Aiming to stop the spread of Tibetan Buddhism in mainland China, CCP is tightening its grip over any religious activities or expression of traditional culture.
Over the past decade, while the number of practicing Buddhists among ethnic Tibetans in China has remained more or less constant, the popularity of Tibetan Buddhism has increasingly grown among the urban Han middle class, gaining several millions of new believers. Annoyed by the growth, authorities have been carrying out oppressive policies by harassing monks, controlling the appointment of religious leaders, and destroying temples and statues. The clampdown has intensified during the months approaching the 60th anniversary of the 1959 Battle of Lhasa that brutally ended Tibet’s autonomy and forced the Dalai Lama to exile.
Tibetan Buddhism investigated in Hebei, further crackdowns planned
According to a recently obtained document, issued by a local government in northern China’s Hebei Province in March, officials are required to thoroughly investigate the spread of Tibetan Buddhism, including monks’ lectures, initiation ceremonies for novice monks, and other religious activities. The document also demands to ascertain the organizational structure of local Tibetan Buddhists, their activity patterns, and methods of information dissemination, including the venues where people study Tibetan Buddhism as well data about related websites and WeChat groups. The information concerning the Tibetan Buddhist architecture, statues, ornaments, and so on, should also be collected and analyzed. These tasks were initiated by Hebei Province’s United Front Work Department.
Some have expressed concern that given the Chinese Communist Party’s usual practices, it is likely that authorities across Hebei Province will take further measures to comprehensively crack down on Tibetan Buddhists after preliminary investigative work is completed.
Monks expelled from Wanfo Garden
Multiple instances of crackdowns against Tibetan Buddhism occurred throughout Hebei Province in the past year. In a meeting convened by the Bureau of Religious Affairs in Wu’an city, the prevention of the propagation of Tibetan Buddhist culture was emphasized, requiring to restrict and supervise all their activities.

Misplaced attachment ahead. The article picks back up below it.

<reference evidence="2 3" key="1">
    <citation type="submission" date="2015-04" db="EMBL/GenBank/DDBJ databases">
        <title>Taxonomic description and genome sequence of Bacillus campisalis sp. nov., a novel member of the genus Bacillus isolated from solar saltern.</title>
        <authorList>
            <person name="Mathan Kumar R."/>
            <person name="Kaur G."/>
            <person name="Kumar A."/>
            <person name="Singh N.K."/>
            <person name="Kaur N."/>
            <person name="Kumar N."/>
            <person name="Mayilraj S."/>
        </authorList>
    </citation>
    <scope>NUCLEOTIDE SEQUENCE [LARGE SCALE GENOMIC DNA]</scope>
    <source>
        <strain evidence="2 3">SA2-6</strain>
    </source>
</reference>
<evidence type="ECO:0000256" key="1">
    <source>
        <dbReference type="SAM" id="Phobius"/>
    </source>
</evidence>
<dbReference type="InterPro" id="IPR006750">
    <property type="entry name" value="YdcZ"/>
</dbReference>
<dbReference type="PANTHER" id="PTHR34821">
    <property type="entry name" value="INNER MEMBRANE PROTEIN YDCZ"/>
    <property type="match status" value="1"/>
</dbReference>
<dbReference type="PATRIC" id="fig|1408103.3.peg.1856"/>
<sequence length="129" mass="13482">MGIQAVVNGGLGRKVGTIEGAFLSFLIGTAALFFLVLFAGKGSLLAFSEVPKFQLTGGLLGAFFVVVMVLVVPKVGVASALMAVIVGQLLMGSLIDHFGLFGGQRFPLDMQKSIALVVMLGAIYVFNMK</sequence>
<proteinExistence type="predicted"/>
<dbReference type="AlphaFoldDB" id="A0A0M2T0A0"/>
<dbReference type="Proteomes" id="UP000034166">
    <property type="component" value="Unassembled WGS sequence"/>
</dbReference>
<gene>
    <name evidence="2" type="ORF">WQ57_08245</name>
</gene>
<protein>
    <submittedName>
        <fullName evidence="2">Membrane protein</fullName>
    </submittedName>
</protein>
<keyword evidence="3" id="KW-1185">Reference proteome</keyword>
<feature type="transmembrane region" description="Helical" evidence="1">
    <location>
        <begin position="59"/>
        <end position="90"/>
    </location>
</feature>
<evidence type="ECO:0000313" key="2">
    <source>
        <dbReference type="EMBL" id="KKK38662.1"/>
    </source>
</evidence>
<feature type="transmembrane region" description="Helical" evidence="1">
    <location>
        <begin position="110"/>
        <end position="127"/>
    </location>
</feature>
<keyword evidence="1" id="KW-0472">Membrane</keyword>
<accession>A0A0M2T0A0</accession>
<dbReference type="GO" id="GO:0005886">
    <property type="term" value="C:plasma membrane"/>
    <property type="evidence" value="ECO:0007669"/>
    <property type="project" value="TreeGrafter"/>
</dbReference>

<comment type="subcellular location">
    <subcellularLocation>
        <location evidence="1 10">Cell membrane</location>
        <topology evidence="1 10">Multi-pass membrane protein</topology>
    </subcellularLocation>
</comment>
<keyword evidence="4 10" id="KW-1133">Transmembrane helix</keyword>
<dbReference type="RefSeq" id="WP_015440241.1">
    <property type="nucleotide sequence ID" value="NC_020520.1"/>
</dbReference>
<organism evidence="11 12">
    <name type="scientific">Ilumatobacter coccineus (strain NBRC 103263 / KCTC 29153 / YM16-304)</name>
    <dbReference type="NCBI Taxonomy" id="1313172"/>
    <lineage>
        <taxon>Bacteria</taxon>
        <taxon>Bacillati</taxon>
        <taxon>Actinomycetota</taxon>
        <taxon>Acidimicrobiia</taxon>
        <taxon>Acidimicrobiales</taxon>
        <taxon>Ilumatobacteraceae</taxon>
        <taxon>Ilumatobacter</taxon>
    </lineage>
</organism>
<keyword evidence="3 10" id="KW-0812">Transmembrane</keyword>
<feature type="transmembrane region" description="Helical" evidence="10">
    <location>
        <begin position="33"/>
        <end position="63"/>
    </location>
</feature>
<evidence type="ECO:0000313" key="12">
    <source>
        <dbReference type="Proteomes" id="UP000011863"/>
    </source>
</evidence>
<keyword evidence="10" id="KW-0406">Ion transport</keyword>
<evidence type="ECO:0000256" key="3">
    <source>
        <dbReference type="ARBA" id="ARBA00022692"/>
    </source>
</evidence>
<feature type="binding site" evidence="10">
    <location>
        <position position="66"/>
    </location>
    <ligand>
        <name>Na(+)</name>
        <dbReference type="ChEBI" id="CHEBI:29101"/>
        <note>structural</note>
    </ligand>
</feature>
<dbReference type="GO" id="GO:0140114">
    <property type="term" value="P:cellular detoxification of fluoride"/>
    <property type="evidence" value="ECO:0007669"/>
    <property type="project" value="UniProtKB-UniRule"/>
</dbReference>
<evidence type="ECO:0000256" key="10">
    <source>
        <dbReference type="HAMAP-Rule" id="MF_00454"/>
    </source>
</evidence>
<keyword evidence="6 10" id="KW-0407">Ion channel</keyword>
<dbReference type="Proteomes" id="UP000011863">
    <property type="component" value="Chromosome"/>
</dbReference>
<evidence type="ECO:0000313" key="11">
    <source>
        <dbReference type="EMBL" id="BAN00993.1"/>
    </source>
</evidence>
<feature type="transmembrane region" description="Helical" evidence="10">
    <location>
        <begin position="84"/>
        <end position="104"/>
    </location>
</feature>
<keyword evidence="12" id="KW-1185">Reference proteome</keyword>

The Wanfo Garden (literally Ten-thousand Buddha Garden, 萬佛園) scenic area, located in Malanyu town under the jurisdiction of Zunhua city, is an operational cemetery that was built with the approval of the Ministry of Civil Affairs and the State Administration of Cultural Heritage. Tibetan Buddhist monks (lamas) were previously allowed to chant, worship Buddha inside the garden and perform traditional ceremonies for the dead.
Nearby residents could hear the sound of lamas’ bells and drums every day until October last year. Since then, not a single red-Tibetan-robe-wearing lama has been seen in Wanfo Garden. According to the scenic area’s workers, the local government is afraid that lamas will promote Tibetan Buddhism and cause instability, so they ordered them to be expelled, and the statues of the Eighteen Arhats have been removed from the garden. Even the Tibetan-language sutras that the lamas recited, as well as Buddhist-scripture-chanting machines and lama robes, were destroyed and prohibited from appearing in the garden. Reportedly, all lamas have been forced to return to Tibet.
Prayer flags destroyed, temple faces closure
To promote the teachings of Tibetan Buddhism, the person in charge of Jiulong Temple (located in a remote mountainous area under the jurisdiction of Jiujiang city in northern China’s Shanxi Province) placed Buddhist prayer flags around the temple and throughout the mountains, attracting many visitors who came to worship Buddha and chant.
As the flags fluttered in the wind, they draw the attention of the local government, resulting in a crackdown: Last July, the local Bureau of Ethnic and Religious Affairs ordered the closure of Jiulong Temple and required to destroy all decorations related to Tibetan Buddhism.
According to one Buddhist, at the time, personnel from the Bureau of Ethnic and Religious Affairs threatened the person in charge, saying, “If you don’t destroy the prayer flags, we will tell the police to arrest and imprison you!” To protect the flags, the in-charge vowed to self-immolate if pressured more. Since in the past ten years, over 150 Tibetans have already set themselves on fire in protest against the suppression of Tibet’s Buddhist culture in China, the officials backed off that time, fearing more casualties. But they returned to the temple frequently to harass worshipers, eventually destroying the flags.
“The prayer flags were brought in from Tibet, and are regarded as treasures by those who believe in Buddhism,” explained the Buddhist.
Believers are worried that the temple closure is imminent.